During the year 2022, the Central Bank of Nigeria (CBN), in response to the spiralling inflation rate, deployed a tightening monetary policy to stabilize prices. The rates rose from 11.5% in January and peaked at 16.5% as at November 2022. This is expected to rise further during the MPC meeting in January to 17% to curb the persistent inflation and prevent capital flight. The Chamber had earlier recommended that rate hikes alone would not curb inflation except the real factors like food supply disruptions, high energy cost, scarcity of FOREX, and the security challenges around agricultural production locations that have fuelled low production and high logistics cost. In 2023, we need fiscal interventions to support strategic sectors like manufacturing, agriculture, transport logistics, and more allocation of FOREX to productive sectors.

Economic Growth

The Nigerian economy in 2022 recorded growth in the first three quarters but slowing down from 3.54% in Q2 to 2.25% in Q3. We expect to have a growth reported for the last quarter of 2022. The slowdown was driven by decline in aggregate demand in the face of inflation spikes, commodities’ supply chain disruption, high energy cost, and FOREX scarcity. In 2023, we expect to see growth in sectors like manufacturing, agriculture, transport, telecommunications, and trade.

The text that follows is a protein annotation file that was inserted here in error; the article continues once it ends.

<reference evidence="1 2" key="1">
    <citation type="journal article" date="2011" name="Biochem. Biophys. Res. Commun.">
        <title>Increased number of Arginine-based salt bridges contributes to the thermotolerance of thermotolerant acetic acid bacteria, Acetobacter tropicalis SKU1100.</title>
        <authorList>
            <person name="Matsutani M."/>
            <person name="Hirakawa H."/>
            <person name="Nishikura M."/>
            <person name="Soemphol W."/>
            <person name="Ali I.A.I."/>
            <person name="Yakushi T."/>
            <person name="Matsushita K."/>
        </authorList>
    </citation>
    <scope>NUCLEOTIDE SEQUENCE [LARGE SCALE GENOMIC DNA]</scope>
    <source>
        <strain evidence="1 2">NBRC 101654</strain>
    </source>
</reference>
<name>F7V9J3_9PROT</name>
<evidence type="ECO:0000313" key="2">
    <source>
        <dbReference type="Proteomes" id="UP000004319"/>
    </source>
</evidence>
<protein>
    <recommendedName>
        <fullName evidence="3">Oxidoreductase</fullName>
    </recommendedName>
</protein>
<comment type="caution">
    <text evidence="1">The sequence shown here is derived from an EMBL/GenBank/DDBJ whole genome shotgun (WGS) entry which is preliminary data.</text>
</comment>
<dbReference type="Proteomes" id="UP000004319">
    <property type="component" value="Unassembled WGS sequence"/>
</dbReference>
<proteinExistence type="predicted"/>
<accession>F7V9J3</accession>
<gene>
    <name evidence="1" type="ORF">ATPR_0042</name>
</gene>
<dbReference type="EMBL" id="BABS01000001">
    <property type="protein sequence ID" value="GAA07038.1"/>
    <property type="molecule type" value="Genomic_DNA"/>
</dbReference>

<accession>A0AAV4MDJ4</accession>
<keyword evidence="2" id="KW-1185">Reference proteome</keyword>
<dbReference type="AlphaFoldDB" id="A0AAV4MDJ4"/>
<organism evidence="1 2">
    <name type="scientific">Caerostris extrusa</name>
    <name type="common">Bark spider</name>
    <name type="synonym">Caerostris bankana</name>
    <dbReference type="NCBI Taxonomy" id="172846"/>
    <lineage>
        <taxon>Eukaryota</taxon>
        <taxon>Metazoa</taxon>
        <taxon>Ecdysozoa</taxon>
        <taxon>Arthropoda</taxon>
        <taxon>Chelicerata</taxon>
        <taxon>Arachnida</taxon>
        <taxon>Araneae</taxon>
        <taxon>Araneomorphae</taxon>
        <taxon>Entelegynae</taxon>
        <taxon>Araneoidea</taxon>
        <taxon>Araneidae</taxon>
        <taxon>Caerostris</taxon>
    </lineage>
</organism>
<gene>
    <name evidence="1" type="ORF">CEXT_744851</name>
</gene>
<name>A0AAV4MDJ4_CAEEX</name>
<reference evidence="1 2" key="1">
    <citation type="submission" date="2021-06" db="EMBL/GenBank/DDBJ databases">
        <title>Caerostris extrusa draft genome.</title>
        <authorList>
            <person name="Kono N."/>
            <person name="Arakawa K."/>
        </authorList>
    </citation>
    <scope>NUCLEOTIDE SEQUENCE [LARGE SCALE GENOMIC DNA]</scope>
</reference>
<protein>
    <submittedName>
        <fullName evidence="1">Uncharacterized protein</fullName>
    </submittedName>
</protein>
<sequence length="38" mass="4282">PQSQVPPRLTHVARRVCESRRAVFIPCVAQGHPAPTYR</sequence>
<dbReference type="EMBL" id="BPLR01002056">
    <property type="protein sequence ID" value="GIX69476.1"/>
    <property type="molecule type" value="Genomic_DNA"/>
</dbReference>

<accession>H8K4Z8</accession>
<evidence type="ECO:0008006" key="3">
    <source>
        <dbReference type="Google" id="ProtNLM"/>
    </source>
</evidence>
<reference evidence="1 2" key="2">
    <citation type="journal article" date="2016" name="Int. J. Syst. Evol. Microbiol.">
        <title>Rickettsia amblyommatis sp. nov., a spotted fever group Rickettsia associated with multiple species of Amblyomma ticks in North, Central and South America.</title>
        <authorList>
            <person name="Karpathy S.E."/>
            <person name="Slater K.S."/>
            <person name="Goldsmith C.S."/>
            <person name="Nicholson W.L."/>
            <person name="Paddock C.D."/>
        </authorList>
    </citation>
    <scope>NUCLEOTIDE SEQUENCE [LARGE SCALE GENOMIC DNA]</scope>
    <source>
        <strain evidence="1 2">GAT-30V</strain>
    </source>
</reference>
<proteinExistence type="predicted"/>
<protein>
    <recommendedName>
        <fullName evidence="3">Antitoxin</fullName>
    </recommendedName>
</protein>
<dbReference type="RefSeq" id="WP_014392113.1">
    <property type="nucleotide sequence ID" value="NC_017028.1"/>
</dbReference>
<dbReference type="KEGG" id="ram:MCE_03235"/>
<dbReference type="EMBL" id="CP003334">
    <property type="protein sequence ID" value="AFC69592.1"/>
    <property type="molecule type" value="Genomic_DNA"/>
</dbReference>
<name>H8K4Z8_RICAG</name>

With Nigeria having the third largest subscriber base in Africa (after South Africa and Egypt), the telecoms sub-sector is expected to record growth above the 10.1% achieved in Q3 2022 driven by the growing deployment of Payment Service Banks (PSB) by the telcos, increase in subscribers using more telcos’ services, and the expected innovation coming with the launch of the 5G technology. The Government needs to be more sensitive to the regulation of the ICT sector to promote growth and support private sector operations.

Agriculture Sector